According to Foreign Minister Retno Marsudi, while a lot has been done by Asean, there is still a lot more to do. (Antara Photo/Widodo S. Jusuf)

Geopolitical Rivalry, Security and Inequality Are Asean's Key Challenges: FM


JULY 20, 2017

Jakarta. The Association of Southeast Asian Nations, which unites 10 Southeast Asian countries, needs to make stronger efforts to address geopolitical rivalry, transnational organized crime and social inequality, Foreign Minister Retno Marsudi said on Wednesday (19/07).

"The first 50 years of Asean are a success story," Retno said during a seminar in Central Jakarta.

Asean, which is the world's third largest market with its 630 million population, and the sixth largest economy with a combined gross domestic product of about $2.4 trillion, observes steady economic growth.

"Moving forward, Asean must strengthen its unity to meet the challenges of the future," the minister said ahead of the 50th anniversary of Asean's birth on Aug. 8.

Geopolitical Rivalry

According to Retno, the first challenge for Asean is in coping with geopolitical rivalry, which typically involves border issues.

"This is the most obvious challenge for Asean," she said.

Retno took as an example the tense situation in the South China Sea — one of the regional issues that always emerges during top-level meetings.

Asean, Retno said, should find a way to keep the strategic waterways stable and peaceful.

China and Asean agreed in May to set up a code of conduct with regard to the disputed sea and ease tensions in the region. Its draft will be further discussed in August.

"Almost half of Asean member countries have overlapping claims toward China in the South China Sea. Therefore, working together with China is a must," Retno said.

Security Issues

The second challenge is in addressing terrorism and transnational organized crime.

Retno mentioned several points of concern, including security in the Sulu Sea — the body of water separating North Sulawesi's northernmost island, Miangas, from the southern Philippines, which has seen an increase in kidnappings by Philippine separatist groups, drug and human trafficking, and illegal fishing.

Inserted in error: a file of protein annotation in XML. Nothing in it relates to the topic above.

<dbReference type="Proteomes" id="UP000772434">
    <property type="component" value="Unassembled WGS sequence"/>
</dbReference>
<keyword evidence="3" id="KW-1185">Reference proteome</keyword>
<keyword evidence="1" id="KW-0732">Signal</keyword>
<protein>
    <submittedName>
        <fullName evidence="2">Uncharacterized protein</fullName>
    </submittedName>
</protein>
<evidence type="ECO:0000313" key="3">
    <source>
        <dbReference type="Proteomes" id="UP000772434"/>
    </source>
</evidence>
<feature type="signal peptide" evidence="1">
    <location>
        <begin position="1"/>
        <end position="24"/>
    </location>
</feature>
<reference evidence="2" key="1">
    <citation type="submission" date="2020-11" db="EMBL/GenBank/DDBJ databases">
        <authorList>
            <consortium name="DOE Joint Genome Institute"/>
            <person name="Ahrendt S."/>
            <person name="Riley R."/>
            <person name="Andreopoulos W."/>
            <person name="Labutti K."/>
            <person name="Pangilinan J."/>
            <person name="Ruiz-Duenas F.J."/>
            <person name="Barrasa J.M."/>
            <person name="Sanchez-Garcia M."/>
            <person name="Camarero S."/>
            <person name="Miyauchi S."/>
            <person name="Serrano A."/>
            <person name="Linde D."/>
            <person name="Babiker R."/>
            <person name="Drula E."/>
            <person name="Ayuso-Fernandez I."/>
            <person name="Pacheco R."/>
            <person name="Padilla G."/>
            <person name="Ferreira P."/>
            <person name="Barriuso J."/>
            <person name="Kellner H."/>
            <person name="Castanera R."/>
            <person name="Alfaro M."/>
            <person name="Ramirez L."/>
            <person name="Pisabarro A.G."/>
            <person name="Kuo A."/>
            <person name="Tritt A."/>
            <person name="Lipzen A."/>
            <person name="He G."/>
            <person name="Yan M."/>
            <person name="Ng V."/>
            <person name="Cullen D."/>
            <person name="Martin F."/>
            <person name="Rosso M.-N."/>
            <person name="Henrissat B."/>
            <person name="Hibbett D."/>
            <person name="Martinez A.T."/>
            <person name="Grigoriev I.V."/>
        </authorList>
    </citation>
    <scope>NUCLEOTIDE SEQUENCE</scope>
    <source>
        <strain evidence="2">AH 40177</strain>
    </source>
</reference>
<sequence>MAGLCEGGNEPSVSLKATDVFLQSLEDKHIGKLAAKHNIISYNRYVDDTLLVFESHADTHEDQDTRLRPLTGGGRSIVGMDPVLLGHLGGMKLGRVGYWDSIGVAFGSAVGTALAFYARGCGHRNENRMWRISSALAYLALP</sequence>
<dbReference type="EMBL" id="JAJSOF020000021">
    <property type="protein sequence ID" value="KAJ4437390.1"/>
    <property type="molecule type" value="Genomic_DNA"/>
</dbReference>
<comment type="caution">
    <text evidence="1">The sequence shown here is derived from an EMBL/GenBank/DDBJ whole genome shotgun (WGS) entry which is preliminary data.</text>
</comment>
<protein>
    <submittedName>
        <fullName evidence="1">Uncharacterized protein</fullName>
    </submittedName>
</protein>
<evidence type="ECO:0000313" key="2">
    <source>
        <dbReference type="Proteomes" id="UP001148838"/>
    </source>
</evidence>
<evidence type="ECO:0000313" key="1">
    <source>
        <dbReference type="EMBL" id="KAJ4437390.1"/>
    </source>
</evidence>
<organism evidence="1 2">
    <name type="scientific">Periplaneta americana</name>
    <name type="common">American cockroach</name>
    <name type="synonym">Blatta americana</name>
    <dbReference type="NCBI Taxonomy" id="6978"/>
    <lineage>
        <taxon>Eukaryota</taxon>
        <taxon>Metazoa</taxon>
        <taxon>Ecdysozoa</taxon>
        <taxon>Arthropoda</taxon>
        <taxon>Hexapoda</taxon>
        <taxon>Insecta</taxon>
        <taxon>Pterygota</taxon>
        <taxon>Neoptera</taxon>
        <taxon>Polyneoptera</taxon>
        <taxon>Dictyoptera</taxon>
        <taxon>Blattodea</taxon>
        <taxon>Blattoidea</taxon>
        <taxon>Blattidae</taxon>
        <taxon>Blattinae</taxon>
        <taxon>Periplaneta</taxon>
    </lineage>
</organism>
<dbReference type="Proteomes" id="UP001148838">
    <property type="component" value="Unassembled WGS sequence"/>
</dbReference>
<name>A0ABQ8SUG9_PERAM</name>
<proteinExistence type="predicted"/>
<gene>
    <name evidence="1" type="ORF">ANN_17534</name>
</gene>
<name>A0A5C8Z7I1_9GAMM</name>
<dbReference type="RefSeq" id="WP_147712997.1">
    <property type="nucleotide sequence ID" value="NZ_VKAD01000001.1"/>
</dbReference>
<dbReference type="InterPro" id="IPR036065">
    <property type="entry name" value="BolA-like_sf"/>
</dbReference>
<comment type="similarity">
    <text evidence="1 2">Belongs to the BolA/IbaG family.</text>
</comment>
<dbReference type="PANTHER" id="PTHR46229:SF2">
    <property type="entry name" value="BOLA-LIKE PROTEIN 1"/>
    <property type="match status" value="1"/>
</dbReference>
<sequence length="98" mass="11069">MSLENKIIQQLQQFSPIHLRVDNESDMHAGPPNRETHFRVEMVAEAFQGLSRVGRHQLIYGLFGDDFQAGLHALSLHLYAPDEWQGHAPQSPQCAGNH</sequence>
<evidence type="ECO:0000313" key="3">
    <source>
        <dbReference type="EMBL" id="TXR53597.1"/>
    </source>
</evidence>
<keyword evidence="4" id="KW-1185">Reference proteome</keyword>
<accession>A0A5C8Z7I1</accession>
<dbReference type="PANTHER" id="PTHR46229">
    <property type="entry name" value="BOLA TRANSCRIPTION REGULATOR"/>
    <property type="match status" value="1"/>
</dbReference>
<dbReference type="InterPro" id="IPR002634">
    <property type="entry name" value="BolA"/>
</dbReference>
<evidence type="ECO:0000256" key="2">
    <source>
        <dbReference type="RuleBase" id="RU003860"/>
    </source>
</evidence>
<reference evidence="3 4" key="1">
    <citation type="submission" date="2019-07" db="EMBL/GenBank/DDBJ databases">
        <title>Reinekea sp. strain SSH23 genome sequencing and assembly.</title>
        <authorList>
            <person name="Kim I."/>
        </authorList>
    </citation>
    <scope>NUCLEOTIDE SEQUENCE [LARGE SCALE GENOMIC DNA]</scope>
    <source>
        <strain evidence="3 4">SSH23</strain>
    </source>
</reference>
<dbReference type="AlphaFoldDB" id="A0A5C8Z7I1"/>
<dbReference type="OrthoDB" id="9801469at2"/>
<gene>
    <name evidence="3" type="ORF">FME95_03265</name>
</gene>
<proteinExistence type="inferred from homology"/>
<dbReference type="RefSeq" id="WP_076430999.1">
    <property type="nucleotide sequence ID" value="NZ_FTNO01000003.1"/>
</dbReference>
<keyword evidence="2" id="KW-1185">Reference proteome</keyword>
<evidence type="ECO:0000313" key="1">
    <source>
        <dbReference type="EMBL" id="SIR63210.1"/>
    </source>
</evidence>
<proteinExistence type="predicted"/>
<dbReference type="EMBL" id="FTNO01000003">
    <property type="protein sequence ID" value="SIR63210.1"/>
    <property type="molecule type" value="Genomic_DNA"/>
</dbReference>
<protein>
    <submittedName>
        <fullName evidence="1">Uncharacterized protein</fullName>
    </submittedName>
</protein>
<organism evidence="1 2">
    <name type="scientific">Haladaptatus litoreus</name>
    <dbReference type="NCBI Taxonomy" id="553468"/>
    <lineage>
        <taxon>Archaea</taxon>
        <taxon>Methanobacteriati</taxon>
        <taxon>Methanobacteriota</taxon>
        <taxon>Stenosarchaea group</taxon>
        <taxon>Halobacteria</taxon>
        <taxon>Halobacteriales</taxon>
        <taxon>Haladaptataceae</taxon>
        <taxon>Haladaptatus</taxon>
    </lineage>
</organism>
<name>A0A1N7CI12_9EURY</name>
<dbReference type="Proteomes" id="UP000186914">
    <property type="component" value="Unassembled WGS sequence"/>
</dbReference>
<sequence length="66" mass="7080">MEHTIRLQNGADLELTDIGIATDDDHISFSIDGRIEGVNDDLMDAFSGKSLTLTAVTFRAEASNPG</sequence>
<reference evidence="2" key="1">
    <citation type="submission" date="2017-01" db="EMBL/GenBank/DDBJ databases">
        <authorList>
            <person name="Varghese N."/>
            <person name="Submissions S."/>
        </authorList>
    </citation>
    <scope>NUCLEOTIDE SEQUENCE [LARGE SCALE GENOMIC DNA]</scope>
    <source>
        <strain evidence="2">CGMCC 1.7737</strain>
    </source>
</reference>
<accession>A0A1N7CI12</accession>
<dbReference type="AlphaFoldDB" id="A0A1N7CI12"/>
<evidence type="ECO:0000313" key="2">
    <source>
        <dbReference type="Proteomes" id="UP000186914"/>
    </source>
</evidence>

"The recent attack and occupation of Marawi City in the Philippines is a wake-up call for all of us," Retno said, noting that Indonesia initiated trilateral cooperation with Malaysia and the Philippines, in Manila on June 22, to enhance counterterrorism efforts.

"I see the urgency for Asean to pool our resources and institutionalize common efforts in combating terrorism," Retno said, stressing the need to enable intelligence sharing and prevent terrorist financing.


The third challenge is to ensure the prosperity of Asean populations.

Retno said that small, medium and micro enterprises are the key to achieve the goal.

"SMEs are the bedrock of our economy, whose ability to withstand economic crises has been proven. In 50 years, SMEs will remain the backbone of Asean's economy," she said.

Retno said SMEs account for between 88.8 percent and 99.9 percent of all establishments in Asean and provide between 51.7 percent and 97.2 percent of its total employment.

Asean nations should continue deregulation and carry out economic reforms to attract foreign direct investment, use information and communication technologies and improve connectivity between its members.

"Another challenge faced by Asean is maintaining unity," Retno said, adding that if the group is unable to maintain its unity and diversity, Southeast Asia can become another ground for proxy wars between the world's major powers.

Asean was born in 1967, when foreign ministers of Indonesia, Malaysia, the Philippines, Singapore and Thailand signed a document establishing regional cooperation, largely aimed at stimulating economic development. Brunei Darussalam joined the association in 1984, Vietnam in 1995, Laos and Myanmar in 1997 and Cambodia in 1999.